In 2007, GOP mayor took a risk

Jerry San­ders’ re­ver­sal on same-sex mar­riage helped shift public opin­ion years ago.

Los Angeles Times - - THE STATE - By Tony Perry

In the im­me­di­ate af­ter­math of the U.S. Supreme Court de­ci­sion mak­ing same-sex mar­riage le­gal in all 50 states, much at­ten­tion has been fo­cused on the bold ac­tions of the Demo­cratic mayor of San Fran­cisco in 2004.

But the ac­tions of a Repub­li­can mayor in San Diego may also be said to have played a role in help­ing to shift public opin­ion.

The year was 2007, and the City Coun­cil had voted to join a law­suit pend­ing be­fore the Cal­i­for­nia Supreme Court at­tempt­ing to over­turn a ban on gay mar­riage.

Mayor Jerry San­ders had vowed to veto the coun­cil ac­tion. His views were in line with the stan­dard GOP stance that civil unions for same-sex cou­ples were ac­cept­able, but not mar­riage.

But then San­ders abruptly re­versed his op­po­si­tion and an­nounced, “I’ve de­cided to lead with my heart ... to take a stand on be­half of equal­ity and so­cial jus­tice.”

He said he could not tell his daugh­ter, Lisa, who is gay, that her re­la­tion­ship with her part­ner was less im­por­tant than that of a straight cou­ple.

A video of San­ders’ tear­ful an­nounce­ment went vi­ral. Just a week ear­lier he had an­nounced his re­elec­tion bid.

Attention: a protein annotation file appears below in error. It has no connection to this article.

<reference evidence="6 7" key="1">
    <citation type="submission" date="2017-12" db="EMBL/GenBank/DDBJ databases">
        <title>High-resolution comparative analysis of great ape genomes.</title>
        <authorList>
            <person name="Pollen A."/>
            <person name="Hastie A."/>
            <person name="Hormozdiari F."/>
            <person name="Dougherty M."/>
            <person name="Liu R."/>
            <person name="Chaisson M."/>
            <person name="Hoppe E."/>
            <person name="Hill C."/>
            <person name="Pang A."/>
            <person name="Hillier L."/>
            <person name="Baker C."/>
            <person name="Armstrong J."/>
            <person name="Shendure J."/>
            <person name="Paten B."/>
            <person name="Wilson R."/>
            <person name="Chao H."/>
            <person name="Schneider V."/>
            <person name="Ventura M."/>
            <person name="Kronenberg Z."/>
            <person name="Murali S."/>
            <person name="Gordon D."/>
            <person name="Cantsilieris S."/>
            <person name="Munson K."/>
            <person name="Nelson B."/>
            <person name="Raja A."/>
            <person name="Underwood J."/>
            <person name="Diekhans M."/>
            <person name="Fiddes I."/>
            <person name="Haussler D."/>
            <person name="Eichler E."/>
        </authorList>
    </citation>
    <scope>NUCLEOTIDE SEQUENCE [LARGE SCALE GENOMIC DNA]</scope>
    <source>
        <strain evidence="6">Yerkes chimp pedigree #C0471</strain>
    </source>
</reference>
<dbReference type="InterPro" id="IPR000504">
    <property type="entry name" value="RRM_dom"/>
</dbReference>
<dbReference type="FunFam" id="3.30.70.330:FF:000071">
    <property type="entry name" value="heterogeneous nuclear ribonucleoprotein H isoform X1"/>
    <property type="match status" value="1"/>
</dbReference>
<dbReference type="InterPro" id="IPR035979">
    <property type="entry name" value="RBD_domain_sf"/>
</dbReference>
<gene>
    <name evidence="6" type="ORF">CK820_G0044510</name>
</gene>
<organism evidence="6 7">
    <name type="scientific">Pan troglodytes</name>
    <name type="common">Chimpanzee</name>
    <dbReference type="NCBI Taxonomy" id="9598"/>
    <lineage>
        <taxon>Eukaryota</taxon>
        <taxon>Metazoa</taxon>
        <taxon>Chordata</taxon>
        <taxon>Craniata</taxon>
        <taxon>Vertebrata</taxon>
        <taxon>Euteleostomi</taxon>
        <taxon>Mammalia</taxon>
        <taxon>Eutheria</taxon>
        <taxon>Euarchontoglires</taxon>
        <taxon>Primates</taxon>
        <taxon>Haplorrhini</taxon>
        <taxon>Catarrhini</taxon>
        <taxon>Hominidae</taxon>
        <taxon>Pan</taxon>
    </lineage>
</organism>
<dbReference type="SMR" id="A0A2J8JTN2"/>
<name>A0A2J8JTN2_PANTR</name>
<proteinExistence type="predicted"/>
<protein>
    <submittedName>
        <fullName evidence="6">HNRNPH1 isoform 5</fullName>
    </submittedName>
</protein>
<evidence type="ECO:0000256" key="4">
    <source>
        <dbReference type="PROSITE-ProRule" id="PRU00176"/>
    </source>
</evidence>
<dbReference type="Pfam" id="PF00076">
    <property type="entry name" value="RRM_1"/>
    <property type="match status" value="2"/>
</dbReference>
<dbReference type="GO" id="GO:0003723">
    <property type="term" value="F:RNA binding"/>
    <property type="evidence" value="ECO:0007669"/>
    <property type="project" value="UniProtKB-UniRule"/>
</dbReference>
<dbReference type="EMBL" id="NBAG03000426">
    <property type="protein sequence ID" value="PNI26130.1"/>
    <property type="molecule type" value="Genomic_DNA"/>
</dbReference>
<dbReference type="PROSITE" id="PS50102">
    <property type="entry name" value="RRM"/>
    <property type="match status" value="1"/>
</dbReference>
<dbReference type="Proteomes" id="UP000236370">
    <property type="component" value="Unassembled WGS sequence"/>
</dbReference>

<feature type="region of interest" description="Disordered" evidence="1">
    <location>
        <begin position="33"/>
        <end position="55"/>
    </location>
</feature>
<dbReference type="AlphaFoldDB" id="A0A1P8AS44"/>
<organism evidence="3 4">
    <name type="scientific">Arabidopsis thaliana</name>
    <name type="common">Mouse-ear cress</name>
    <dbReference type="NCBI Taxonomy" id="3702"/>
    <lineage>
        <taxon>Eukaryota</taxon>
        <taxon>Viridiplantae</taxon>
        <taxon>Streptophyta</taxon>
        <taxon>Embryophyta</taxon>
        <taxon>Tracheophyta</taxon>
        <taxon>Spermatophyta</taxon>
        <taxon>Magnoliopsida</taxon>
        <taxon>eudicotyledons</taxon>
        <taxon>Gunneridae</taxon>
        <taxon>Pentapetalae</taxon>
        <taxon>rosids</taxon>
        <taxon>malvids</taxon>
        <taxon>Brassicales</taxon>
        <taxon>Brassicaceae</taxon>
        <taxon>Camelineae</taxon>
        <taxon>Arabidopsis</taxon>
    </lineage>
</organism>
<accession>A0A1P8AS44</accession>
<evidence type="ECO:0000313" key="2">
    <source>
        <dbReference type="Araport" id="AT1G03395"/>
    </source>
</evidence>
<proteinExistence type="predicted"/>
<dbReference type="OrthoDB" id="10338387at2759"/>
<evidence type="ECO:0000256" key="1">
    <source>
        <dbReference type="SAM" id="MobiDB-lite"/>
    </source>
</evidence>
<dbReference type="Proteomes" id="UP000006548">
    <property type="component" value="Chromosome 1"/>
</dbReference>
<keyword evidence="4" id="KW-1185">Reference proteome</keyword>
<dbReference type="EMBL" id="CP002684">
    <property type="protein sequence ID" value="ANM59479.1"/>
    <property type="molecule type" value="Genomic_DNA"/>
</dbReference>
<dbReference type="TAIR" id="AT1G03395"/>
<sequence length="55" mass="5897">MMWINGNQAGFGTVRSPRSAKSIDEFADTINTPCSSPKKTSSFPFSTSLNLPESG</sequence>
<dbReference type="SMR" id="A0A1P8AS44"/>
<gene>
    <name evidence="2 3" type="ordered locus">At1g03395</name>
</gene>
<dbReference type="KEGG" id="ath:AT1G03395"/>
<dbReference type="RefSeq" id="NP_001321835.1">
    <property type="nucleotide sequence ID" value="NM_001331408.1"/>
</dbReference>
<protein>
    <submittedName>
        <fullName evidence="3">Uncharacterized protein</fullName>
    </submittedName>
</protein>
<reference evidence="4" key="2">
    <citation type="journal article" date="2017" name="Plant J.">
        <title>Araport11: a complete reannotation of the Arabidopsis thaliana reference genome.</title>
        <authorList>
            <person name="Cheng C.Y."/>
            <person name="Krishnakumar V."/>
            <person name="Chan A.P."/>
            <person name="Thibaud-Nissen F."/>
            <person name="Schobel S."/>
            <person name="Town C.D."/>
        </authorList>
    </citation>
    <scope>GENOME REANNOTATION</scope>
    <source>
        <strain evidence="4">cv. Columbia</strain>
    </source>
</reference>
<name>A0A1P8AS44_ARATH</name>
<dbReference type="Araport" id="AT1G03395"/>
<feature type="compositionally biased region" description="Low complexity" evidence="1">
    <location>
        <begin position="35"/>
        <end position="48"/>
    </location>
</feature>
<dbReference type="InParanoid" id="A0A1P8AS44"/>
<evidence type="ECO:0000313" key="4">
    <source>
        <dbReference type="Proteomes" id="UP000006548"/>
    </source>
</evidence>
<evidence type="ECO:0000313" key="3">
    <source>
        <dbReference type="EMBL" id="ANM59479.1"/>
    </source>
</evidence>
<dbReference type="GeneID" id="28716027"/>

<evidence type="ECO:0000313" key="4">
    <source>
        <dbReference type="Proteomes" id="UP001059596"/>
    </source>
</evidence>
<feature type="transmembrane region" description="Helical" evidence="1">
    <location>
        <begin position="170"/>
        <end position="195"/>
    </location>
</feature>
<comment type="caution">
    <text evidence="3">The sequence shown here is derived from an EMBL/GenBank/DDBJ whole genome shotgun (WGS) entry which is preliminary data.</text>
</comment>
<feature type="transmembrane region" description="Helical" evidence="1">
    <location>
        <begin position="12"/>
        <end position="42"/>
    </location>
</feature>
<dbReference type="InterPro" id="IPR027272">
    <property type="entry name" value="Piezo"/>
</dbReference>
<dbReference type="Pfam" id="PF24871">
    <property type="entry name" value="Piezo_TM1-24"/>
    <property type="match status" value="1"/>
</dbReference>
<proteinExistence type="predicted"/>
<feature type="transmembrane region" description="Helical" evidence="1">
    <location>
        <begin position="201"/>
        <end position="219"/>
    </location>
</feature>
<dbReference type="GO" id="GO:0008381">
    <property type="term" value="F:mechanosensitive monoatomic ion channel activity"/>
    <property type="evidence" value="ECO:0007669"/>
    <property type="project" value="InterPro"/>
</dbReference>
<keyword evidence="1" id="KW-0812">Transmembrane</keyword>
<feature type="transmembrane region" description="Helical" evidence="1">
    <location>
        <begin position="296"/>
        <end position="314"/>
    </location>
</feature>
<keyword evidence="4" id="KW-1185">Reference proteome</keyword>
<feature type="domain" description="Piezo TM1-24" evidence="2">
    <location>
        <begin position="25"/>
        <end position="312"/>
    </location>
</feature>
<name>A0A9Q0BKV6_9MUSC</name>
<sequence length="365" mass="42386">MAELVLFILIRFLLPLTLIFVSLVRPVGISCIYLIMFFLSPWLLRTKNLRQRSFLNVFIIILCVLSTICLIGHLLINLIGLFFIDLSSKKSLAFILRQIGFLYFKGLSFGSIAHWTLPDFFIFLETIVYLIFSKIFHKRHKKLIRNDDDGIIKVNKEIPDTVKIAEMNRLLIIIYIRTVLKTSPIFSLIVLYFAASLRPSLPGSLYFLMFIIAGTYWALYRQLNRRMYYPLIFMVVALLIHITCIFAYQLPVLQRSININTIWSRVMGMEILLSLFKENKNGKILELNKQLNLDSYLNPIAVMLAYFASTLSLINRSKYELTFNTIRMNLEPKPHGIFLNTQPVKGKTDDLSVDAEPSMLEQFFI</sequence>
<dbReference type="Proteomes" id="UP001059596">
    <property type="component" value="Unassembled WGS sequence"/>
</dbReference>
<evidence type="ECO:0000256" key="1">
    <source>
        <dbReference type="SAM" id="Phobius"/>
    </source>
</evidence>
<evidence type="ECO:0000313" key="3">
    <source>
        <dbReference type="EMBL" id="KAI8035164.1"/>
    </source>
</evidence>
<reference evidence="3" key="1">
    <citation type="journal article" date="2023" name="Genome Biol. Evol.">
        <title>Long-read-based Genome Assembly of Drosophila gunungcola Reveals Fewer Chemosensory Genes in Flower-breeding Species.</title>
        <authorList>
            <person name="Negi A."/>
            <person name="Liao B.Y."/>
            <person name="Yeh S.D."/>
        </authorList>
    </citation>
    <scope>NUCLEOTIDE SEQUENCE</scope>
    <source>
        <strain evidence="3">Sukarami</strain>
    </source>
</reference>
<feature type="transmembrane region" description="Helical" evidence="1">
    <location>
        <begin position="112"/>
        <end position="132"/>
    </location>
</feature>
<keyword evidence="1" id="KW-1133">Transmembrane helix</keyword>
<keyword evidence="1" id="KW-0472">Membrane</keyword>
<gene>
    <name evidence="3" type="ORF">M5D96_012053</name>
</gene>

Pun­dits pre­dicted San­ders may have ru­ined his po­lit­i­cal fu­ture in the Repub­li­can Party. Same-sex mar­riage op­po­nents held ral­lies.

In an ed­i­to­rial, The Times sug­gested it was easy for San Fran­cisco Mayor Gavin New­som or var­i­ous Los An­ge­les lead­ers to sup­port same-sex mar­riage but San­ders’ re­ver­sal “makes him vul­ner­a­ble.” He had shown, the ed­i­to­rial said, “a spe­cial brand of lead­er­ship.”

In the years that fol­lowed, San­ders has fol­lowed through, sup­port­ing the po­lit­i­cal and le­gal op­po­si­tion to Propo­si­tion 8 and trav­el­ing to Washington to join a na­tional coali­tion of may­ors fa­vor­ing mar­riage equal­ity.

He was re­elected easily in 2008 and re­mains un­doubt­edly the most pop­u­lar po­lit­i­cal fig­ure in San Diego.

On Fri­day, San­ders, now chief ex­ec­u­tive of the Cham­ber of Com­merce, was at­tend­ing a re­elec­tion fundraiser for Mayor Kevin Faulconer when his wife called with news about the high court de­ci­sion. She was elated.

“She was whoop­ing it up,” San­ders said. He de­clined any credit for him­self in the shift of public opin­ion and praised those who “have had the courage to step for­ward and say they are gay.”

And he ex­pressed sur­prise that the four dis­sent­ing jus­tices had “not taken the op­por­tu­nity to be on the right side of history.”

Jeff Chiu As­so­ci­ated Press

FOR­MER San Diego Mayor Jerry San­ders, shown with his daugh­ter, Lisa, and her wife in 2010, said his daugh­ter and her re­la­tion­ship helped change his mind.

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